Welcome to the ExploreRI Mapper
This mapper will help you locate boat launches and other points of interest to for small boat recreation throughout the state of Rhode Island. To get started, click anywhere on the map to zoom in on that area. To zoom out use the zoom control to the left of the map. Once you have zoomed in, boat launches and other points of interest will show up on the map as clickable red icons (see the key below the map). Click on an icon to get more information about that location. If you prefer to search by criteria or simply look up a site by name, try the boat launch search page. If you have a high-speed Internet connection (e.g., DSL or Cable), you may want to try our Google-based mapping system which also includes sites in the Narragansett Bay Watershed in Massachusetts.
The location you clicked on is a site for launching hand-carried boats such as canoes or kayaks.
Site Name: Carolina
Driving Landmarks: From I-95 (north or south) take exit 3A to Route 138 east. Follow 138 east for 2 miles and turn right on Route 112 south. The access site is 2.9 miles down Route 112 (Carolina Road) on the right. It is simply a small grassy path leading down to the water next to the bridge. It is possible to park along the side of the road here but there is not a lot of space so it is a less than ideal as a place to park.
ADA Accessible Boat Launch? no
Shoreline: Grassy slope
Approximate Length of Carry between Car Access and Water: 40 feet
Parking: on street
ADA Accessible Parking Spaces? no
Water 'Features' At Site: whitewater, flatwater/slow moving river, pond, Immediately below this access site is a 200 yard section of class II whitewater known as the Mousehole, which cannot be portaged.
Note: Because one boat launch can access, say, both a lake and a river or both the upstream and downstream portions of a river, not all paddling trips at a given site will necessarily encounter all of the features listed.
Comments & Overview:If coming down the Wood River from Shannock Falls, the last section of the river above Carolina is a small pond created by the dam under Carolina Road. For more details on the river above Carolina see the description for Shannock Falls.
Once you go under the Carolina Road Bridge you will immediately enter a 200 yard section of class II whitewater that cannot be portaged. This section of the river is known as the Mousehole because you are in a narrow slot down between vertical stone walls. Once through the Mousehole the river is relatively quiet for the 3.5 miles to Richmond, where there is a DEM fishing access site. This section of the river is forested and for the most part feels relatively remote from civilization. On this section of the river you will encounter downed trees across the river. Many will have a gap cut in them wide enough to let a canoe or kayak squeeze through. However there may be some recent blowdowns that require you to get out of your boat and lift it over or carry it around the tree. If you come across downed trees that are blocking canoe and kayak passage on the Wood or Pawcatuck Rivers you are encouraged to report them to email@example.com . The Wood-Pawcatuck River Guide is highly recommended for paddling on the Wood-Pawcatuck river system.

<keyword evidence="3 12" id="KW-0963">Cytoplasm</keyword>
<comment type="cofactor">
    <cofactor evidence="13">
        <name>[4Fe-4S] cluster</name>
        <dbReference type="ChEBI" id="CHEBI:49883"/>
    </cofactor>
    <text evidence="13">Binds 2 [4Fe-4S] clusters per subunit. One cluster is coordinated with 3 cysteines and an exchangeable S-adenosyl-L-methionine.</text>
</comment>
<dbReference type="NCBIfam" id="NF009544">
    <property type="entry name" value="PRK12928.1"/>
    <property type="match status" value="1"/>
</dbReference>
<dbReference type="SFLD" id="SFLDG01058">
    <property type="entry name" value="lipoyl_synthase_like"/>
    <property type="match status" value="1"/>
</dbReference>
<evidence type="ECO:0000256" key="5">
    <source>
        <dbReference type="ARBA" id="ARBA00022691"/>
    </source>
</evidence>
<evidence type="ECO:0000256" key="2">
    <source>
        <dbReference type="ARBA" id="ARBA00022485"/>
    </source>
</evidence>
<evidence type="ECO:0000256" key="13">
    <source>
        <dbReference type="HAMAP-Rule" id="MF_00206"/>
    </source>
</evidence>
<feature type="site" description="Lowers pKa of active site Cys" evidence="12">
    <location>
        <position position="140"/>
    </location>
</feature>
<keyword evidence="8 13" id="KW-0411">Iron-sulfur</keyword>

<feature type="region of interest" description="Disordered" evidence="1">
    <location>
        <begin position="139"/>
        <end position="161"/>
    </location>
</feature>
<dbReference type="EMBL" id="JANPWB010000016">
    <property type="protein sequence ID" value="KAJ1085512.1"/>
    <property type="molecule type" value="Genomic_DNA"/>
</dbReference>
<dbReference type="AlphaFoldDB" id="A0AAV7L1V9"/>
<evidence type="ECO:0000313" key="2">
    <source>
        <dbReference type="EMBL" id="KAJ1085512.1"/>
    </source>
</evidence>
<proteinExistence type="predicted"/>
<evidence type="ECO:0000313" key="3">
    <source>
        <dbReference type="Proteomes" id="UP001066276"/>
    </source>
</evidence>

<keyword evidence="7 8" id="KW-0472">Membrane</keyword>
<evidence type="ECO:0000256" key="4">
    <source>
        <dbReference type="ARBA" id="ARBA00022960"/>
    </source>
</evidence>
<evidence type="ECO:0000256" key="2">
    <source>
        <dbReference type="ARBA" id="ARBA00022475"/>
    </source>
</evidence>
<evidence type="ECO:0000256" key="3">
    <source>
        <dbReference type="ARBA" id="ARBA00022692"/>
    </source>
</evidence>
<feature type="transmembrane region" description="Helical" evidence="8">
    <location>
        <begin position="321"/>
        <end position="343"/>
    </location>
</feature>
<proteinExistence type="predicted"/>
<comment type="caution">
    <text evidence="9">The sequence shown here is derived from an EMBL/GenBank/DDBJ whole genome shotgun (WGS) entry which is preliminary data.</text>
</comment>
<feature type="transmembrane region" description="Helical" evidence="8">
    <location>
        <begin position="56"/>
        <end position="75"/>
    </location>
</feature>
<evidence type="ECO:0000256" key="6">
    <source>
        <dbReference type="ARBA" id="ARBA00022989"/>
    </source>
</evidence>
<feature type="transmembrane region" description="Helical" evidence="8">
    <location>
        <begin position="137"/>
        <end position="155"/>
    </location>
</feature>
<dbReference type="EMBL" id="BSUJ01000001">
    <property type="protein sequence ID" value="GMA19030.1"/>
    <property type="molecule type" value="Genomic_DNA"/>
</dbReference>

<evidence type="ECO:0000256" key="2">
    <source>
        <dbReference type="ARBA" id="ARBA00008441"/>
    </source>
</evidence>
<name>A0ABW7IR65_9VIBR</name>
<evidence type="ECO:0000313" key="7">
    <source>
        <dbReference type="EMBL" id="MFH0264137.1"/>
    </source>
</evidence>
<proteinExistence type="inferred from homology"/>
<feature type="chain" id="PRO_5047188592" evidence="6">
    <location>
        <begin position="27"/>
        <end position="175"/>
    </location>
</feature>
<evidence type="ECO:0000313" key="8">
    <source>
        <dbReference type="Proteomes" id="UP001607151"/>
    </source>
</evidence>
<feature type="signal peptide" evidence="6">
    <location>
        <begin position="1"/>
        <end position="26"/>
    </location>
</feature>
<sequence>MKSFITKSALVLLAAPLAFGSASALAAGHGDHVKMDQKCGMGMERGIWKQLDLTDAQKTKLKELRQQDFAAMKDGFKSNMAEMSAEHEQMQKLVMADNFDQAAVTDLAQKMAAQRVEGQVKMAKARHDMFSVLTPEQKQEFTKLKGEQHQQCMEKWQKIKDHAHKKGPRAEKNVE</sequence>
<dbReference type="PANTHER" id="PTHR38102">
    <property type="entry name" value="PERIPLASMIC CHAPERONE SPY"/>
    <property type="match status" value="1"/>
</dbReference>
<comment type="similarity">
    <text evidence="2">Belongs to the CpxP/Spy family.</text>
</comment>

For more details see the full site report
The data on this website comes from many sources, including volunteers and organizations across the state of Rhode Island and nearby parts of Massachusetts. We have done our best to make sure the data are accurate and up to date, but any information critical to the success of your trip should be confirmed before you start. The maps and information on this website should not be substituted for nautical charts, topographic maps, or other more detailed maps and guides. We welcome corrections and additions. To send a correction or provide other feedback, please use our feedback form.
Credits: The data for the base maps was provided by the Rhode Island Geographic Information System (RIGIS) and the Office of Geographic and Environmental Information (MassGIS), Commonwealth of Massachusetts, Executive Office of Environmental Affairs. The site data came from numerous sources and organizations. Much of it was collected through the hard work of volunteers for various conservation, watershed and outdoor recreation groups around the state of Rhode Island.